Sevilla has all of the elements of quintessential Span: beautiful tile work, quaint streets and squares dotted with orange trees, bullfights by day, flamenco by night and plentifully tapas that pair perfectly with wine. This was becoming a reoccurring theme during our 2-week trip to Spain, but something about Sevilla made it different. Call it the Spanish equivalent of je ne sais quoi, there was a certain charm in the air. Despite it being the 4th largest city in Spain (and former gateway for New World explorers like Amerigo Vespucci and Ferdinand Magellan), today’s Sevilla feels regal yet relaxed.
Even though my introduction to the city was brief – a daytrip from Madrid by way of Cordoba, which I also highly recommend – its character was apparent. While there was so much more to see than my half-day allowed, here is a snapshot of a few of my favorite places.
3:00 pm – Plaza de España
After arriving at the Santa Justa train station (following a 45 minute train ride from Cordoba), our first stop was Plaza de España. Before we hit the streets, we picked up a free map at the tourist information office in the station, located right above tracks 6 and 7. The man working the counter was super sweet and extremely helpful, taking the time to circle major sites and bus routes. To save some time, we took the C1 circular bus line from José Laguillo in front of the train station to the Prado San Sebastián stop, and then walked another 5 minutes or so to our destination.
Plaza de España dates back to the 1929 Ibero-American World’s Fair that brought together Spain, Portugal and several countries from the Americas for the year-long event. It’s also been featured in a handful of movies including Lawrence of Arabia (1962), Star Wars: Episode II (2002) and most recently The Dictator (2012). Look closely, this distinctive half-circle plaza is almost entirely covered in beautiful blue, yellow and white hand-painted tile, from the bridges and railings to light poles, stairs, fountains and benches. It was love at first sight. Along the back wall, the “Province Alcoves” depict historical scenes and maps from each province in Spain, arranged alphabetically from Álava to Zaragoza.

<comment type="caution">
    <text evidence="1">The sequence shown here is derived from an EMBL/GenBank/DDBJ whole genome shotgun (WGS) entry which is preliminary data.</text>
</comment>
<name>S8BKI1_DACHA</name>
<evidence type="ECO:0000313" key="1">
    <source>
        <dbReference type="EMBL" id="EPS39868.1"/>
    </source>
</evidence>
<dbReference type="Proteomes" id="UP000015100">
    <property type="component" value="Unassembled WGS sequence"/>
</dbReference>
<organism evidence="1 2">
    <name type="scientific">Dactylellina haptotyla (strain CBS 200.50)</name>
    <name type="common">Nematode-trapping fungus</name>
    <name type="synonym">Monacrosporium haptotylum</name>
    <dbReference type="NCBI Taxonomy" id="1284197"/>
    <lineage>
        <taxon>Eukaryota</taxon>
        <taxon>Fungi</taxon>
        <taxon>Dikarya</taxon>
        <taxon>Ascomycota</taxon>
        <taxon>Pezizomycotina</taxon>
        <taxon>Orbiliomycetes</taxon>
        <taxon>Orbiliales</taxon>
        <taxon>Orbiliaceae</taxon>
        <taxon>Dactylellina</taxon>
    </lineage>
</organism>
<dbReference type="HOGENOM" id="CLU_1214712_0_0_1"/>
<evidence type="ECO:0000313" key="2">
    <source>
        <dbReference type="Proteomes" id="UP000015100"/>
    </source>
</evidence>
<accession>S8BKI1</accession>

4:30 pm – Catedral de Sevilla
At first we didn’t realize how compact Sevilla actually is, so we were able to spend the rest of the day on foot rather than taking the bus or tram. From Plaza de España we walked down Avenida de la Constitución to the Sevilla Cathedral. Built on the former site of a mosque, the church is significant for several reasons: 1) it’s the third largest church in the world after St. Peter’s and St. Paul’s, 2) it’s the largest gothic cathedral in the world and even holds a Guinness World Record for having the largest area and 3) it’s the final resting place of Christopher Columbus (quite the impressive tomb!).
Since it was towards the end of the day, the cathedral wasn’t very crowded, which was perfect for our climb to the top of the Giralda bell tower. Of all the towers I’ve climbed in Europe to date, this was the first one that did not have stairs. Rather, it consists of 34 switchbacks zigzagging up 330 feet to the top of the tower, designed so that horses could also make the climb. It was a treat to peek out the widows along the way, catching a glimpse of the occasional jutting gargoyle and the orange tree-filled cloister below (one of the only remnants of the former mosque). When we finally reached the top (hello calf workout!), we were rewarded with a sweeping 360-degree view of the Sevilla skyline against gray cloudy skies.